Simul record back to Iran

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Guinness simul record back to IranOne could hardly imagine anything more peaceful than a simultaneous chess exhibition, but it looks like political enemies Iran and Israel have turned the area into a fierce battlefield. It was only four months ago that Israeli GM Alik Gershon played a simul over 523 boards in Tel-Aviv, breaking Iranian GM's Morteza Mahjoob's August 2009 record of 500 boards. Last week GM Ehsan Ghaem Maghami from Iran took up the gauntlet and set a new new world record of 604 boards.


World Record 604 Board Simultaneous Chess Exhibition by GM Ehsan Ghaem Maghami (IRI)



Report for FIDE.com and other media by Casto Abundo

GM Ehsan Ghaem Maghami, 9-time Iran national champion, set a new world record of 604 boards for Simultaneous Chess Exhibition by an individual. The simultaneous exhibition took 25 hours from 8th to 9th February 2011 at the sports stadium of the Shahid Beheshti University in Tehran.

He broke the 2009 record of 500 opponents set by Iranian GM Morteza Mahjoob who scored 88.4%. Last year, Israeli GM Alik Gershon reportedly took on 523 opponents with an 86% result.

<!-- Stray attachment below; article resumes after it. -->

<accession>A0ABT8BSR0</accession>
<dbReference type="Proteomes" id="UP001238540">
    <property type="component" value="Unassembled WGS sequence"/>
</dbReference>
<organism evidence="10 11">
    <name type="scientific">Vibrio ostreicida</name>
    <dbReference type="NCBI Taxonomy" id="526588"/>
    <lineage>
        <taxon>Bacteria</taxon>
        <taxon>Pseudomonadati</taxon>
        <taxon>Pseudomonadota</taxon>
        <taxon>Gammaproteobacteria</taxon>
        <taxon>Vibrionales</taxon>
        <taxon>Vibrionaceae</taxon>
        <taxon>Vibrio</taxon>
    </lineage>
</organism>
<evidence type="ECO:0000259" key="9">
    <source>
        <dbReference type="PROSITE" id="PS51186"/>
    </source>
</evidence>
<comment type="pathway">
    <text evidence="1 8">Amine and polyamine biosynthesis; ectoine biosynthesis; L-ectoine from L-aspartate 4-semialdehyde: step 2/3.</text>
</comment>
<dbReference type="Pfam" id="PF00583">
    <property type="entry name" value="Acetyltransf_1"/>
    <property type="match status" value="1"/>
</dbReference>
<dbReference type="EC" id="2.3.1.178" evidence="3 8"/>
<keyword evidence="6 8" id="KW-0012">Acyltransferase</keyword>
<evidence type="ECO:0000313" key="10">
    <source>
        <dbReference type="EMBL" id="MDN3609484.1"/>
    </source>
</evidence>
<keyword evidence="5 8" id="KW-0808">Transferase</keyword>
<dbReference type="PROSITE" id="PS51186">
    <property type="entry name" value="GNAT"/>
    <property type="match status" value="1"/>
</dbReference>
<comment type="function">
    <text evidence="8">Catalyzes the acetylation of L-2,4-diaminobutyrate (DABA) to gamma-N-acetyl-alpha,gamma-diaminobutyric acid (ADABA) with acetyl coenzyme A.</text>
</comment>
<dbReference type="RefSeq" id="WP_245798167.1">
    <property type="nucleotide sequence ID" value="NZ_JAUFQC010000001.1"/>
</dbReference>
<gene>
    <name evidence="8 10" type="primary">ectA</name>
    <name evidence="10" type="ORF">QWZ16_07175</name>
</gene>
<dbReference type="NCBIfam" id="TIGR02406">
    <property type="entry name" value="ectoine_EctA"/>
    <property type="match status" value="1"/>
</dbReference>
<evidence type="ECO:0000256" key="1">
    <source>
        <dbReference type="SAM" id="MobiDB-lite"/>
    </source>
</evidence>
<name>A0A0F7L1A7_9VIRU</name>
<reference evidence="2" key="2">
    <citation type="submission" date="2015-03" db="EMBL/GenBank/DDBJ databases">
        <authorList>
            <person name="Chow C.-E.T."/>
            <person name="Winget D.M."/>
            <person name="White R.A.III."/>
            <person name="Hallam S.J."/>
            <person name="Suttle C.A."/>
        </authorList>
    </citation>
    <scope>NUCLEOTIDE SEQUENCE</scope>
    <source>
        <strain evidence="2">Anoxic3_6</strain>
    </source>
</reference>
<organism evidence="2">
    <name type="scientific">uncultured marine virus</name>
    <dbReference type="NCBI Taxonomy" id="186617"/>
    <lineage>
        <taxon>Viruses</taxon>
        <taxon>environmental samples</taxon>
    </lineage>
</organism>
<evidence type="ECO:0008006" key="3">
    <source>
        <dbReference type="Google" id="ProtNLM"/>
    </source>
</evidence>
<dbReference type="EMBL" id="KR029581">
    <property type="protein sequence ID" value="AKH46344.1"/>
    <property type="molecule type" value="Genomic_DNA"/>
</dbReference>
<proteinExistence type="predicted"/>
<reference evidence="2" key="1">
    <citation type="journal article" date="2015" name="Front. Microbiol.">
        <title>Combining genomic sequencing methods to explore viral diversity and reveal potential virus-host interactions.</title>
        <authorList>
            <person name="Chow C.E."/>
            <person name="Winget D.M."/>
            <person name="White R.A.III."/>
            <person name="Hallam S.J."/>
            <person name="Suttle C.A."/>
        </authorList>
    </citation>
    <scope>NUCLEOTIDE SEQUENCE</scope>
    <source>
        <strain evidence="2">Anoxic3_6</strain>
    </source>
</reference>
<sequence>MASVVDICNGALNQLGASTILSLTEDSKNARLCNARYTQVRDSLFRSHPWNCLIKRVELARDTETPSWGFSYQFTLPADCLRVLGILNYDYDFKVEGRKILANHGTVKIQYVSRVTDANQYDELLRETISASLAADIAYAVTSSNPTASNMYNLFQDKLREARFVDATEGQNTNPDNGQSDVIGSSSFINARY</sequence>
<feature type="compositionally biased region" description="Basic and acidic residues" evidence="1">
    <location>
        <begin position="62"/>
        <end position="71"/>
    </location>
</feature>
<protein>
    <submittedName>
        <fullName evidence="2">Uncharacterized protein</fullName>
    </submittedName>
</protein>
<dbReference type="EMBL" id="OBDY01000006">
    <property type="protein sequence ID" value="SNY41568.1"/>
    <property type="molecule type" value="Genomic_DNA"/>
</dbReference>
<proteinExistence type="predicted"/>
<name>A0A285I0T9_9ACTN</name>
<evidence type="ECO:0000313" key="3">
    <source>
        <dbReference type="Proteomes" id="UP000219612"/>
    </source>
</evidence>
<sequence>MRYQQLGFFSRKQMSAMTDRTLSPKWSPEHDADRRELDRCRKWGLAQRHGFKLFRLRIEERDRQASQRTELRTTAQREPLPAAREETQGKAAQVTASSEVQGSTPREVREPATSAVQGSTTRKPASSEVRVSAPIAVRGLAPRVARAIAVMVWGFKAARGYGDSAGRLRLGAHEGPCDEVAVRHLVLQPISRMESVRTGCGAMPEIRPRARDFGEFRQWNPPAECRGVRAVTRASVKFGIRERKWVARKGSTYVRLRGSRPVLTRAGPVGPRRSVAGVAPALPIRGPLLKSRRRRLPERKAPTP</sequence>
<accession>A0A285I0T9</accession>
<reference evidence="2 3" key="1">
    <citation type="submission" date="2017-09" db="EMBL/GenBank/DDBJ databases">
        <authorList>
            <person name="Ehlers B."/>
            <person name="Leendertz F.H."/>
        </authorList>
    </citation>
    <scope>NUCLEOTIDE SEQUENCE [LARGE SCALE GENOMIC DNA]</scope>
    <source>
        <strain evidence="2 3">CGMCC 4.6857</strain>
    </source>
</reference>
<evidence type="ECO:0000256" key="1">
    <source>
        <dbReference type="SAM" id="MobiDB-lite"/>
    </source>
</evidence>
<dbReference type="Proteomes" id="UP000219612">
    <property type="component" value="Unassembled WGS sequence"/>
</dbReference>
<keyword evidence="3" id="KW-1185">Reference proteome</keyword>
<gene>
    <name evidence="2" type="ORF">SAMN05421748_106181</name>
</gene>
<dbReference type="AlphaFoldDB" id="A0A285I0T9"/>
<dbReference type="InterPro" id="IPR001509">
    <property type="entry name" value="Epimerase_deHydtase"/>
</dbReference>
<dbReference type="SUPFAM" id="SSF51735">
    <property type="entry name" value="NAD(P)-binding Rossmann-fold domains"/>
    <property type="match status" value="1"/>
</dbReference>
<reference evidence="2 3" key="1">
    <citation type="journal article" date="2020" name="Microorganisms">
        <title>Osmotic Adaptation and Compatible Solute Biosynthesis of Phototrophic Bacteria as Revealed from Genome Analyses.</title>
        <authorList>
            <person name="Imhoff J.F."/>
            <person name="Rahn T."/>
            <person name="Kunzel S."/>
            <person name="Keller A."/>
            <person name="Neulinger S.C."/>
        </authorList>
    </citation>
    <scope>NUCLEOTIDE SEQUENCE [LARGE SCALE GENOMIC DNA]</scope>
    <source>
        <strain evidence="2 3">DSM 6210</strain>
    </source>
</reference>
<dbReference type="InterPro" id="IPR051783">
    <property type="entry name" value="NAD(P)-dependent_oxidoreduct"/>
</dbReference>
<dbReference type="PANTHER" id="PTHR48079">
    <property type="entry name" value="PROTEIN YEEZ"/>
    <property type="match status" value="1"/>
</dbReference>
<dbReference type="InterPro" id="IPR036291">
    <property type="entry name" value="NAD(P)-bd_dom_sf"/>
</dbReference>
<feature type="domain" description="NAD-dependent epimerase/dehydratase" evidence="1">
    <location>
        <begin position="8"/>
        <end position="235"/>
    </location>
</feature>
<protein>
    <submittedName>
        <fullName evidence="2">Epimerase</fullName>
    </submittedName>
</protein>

The opening ceremony at 10am was attended by Iran Sports Minister Dr. Saeed Lou, Iranian Chess Federation President Mohammed Jaffar Kambuzia, Asian Chess Federation Deputy President Casto Abundo, who was the official FIDE Observer, and some well known Iranian sportsmen. The main sponsor was Ansar Bank. There was a festival atmosphere and all players received T-shirts of the event, a book on the Ehsan Ghaem Maghami-Karpov match, official ID card, the chess set and board on which they played, food and drink.

Some 1,500 registered on the official website and the first to come had the honour of being part of history. Of the field of 604 participants, over half were adults. One fourth were women who were seated separately, and most children were seated together. All players recorded their moves on score sheets.

Guinness simul record back to Iran

With all players at their boards, GM Ghaem Maghami began play at 10:20 am on 8th February. At around 2 pm there was a lunch break for all with players remaining at their boards. The record was assured at 6 am the next morning of 9th February as GM Ghaem Maghami achieved the 80% minimum score after beating 484 opponents.

The last games ended 11:25 AM on 9th February. After 25 hours, the final results were 580 wins, 16 draws and 8 losses for a total score of 588 out of 604 or 97.35 percent. Ten more boards were added which he won but which were not counted for the record.

Chief Organizer of the event was IA/IO Mehrdad Pahlevanzadeh. Chief Arbiter was Hamid Reza Pour Shahmari assisted by Deputy Arbiter IA Najib, six Senior Arbiters and 48 national arbiters.

Players ranged from 5 to 85 in age, many coming from outside Tehran. The event enjoyed massive media coverage all TV stations with more than three hours live coverage.


Interestingly, Casto Abundo's report doesn't mention the word 'Guinness' at all. However, it's safe to assume that that's what the Iranian chess federation was after: to win back the Guinness record as quickly as possible.
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